Will COVID safety protocols survive in local theaters?
Editor’s note: DCMTA’s recent op-ed urging continued COVID safety policies at local theaters – “Now is not the time for theaters to drop mask and vax requirements” – had an overwhelmingly positive response. We follow it up with this report on what DMV theaters are planning to do. And we invite readers who wish to express their opinion or share more information to do so in the comments below.
Now that Washington, D.C. Mayor Muriel Bowser has lifted the mask mandate, businesses are no longer required to have customers and staff wear masks starting March 1, 2022, and proof of vaccination is no longer required in entertainment venues, there is obviously a lot of concern about COVID in the area.
Virginia and Maryland both lifted their statewide mandates several months ago, but some local jurisdictions still require mask-wearing, although that is also expected to change soon.
Still, just because masks aren’t legally required and vaccination statuses no longer need to be checked doesn’t mean DC-area theaters will simply abandon the safety protocols that have worked for them and keep the public and the artists. sure.
Edgar Dobie, the executive producer of Arena Stage, notes that there are no plans to change this theater’s masking or vaccination protocols, which have been in place since the start of the season and were instituted to protect all customers, staff, creatives and volunteers. .
“We will still need full proof of vaccination – a physical card or electronic representation – and masks in public areas of the Mead Center,” says Dobie. “Since the onset of the pandemic, we have worked closely with associate advisors from GW Hospital’s Faculty of Emergency Medicine, who guide our safety plan. We have been and continue to be diligent in adhering not only to local regulations and CDC guidelines, but also to all collective bargaining agreements for actors, directors, choreographers and musicians.
If GW advisors change their guidelines while remaining consistent with local and union requirements, then only Arena Stage will adjust their plan accordingly.
This also goes for the Studio Theater, as the DC venue continues to require all patrons, staff, and performers entering the building to wear masks and be vaccinated. Throughout the pandemic, Studio consulted with local, federal and union guidelines to help shape its internal safety measures.
“We are paying attention to local changes to these regulations and will make adjustments to our policies if we determine it is safe to do so,” Studio Executive Director Rebecca Ende Lichtenberg said. “We understand the desire to return to pre-pandemic theater and see things start to open up, and we want to think about how we do that so we don’t put anyone at undue risk.”
As the public health impacts of COVID-19 continue to move in a favorable direction and government and union officials update their guidelines, some theaters are considering following their lead, so things could change. late spring here.
Laura Giannarelli, president of the board of the Washington Stage Guild, was pleased with how her guidelines helped the theater navigate its first two shows of the season safely.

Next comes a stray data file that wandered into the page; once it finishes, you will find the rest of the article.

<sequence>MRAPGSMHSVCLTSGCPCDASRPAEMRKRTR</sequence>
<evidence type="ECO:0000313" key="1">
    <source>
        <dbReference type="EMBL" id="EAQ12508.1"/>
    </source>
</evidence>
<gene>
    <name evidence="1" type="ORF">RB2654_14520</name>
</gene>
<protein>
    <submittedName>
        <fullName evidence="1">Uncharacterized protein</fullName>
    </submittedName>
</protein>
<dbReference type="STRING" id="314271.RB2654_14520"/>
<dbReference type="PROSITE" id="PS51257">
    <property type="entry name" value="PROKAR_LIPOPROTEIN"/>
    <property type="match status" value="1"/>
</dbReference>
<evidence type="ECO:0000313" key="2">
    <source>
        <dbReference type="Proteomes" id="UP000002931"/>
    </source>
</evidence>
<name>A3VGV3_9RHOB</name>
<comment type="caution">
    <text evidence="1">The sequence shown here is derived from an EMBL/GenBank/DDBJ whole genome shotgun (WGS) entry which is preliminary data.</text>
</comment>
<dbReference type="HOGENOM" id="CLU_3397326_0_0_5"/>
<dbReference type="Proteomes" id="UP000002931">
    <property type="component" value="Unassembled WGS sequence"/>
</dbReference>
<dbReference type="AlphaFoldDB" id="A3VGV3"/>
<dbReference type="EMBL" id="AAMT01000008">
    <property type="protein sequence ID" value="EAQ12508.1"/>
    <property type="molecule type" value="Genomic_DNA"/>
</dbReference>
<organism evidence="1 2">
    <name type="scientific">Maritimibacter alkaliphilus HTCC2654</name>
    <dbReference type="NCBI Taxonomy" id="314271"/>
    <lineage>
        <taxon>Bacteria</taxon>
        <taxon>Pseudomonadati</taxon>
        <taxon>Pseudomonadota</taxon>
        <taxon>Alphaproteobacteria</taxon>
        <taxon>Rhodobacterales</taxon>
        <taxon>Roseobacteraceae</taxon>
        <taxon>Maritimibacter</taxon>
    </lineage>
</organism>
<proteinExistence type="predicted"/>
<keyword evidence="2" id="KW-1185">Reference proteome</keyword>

“Specifically, we will maintain our requirement that all guests of our theater wear masks and show proof of vaccination at the door,” she says. “We are following AEA guidelines, in addition to complying with our landlord’s health and safety requirements. Our owner – Mount Vernon Place United Methodist Church – is strongly committed to maintaining vax and mask requirements and is unlikely to relax its requirements in the immediate future.
While Giannarelli plans to reassess monthly, she admits the rest of the season will likely maintain mask and vaccine mandates for public and corporate protection.
Alyssa Sanders, producing partner of Avant Bard Theater in Arlington, notes that the theater operates out of a county facility — Gunston Arts Center Theater Two at Gunston Middle School — so it must follow county mandates.
“If the county changes its policies, Avant Bard’s production partners will consider the new information and make decisions accordingly,” Sanders says. “At this time, all customers must present proof of vaccination or a negative test within 72 hours of the performance they plan to attend. All patrons must wear masks and no concessions will be sold during performances. »
Signature Theater is participating in the Unified COVID-19 Safety Requirements in partnership with Theater Washington and many area theaters and will evaluate policies going forward.
“As in the past, this coalition will consider the advice of local jurisdictions, the CDC and our partner unions (such as Actors Equity) when making decisions,” said Jennifer Buzzell, chief marketing officer at Signature. “We will also consider the needs of other live entertainment venues as well as the wishes of our audience. The research we conduct with our audiences shows that the vast majority of them want to pursue mask and vaccine mandates.
GALA Hispanic Theater is also maintaining its COVID-19 safety policy, which requires masks and proof of vaccination or a recent negative COVID test within 72 hours of the show. In the event of a change, GALA will notify customers on its website.
Some theaters have not committed to their plans and others admit they are hesitant about what to do in March and April, with a couple unwilling to comment on what their actions might be once the term of the finished mask. One even noted off the record that he would probably start allowing entry without a mask very soon.
We’re all hoping COVID rates continue to drop and no new variants take hold, but taking the leap to change what worked in theaters just doesn’t seem like the most logical decision right now.
Stay informed of the theaters latest security protocols on their websites, which are usually updated weekly or whenever there is a change.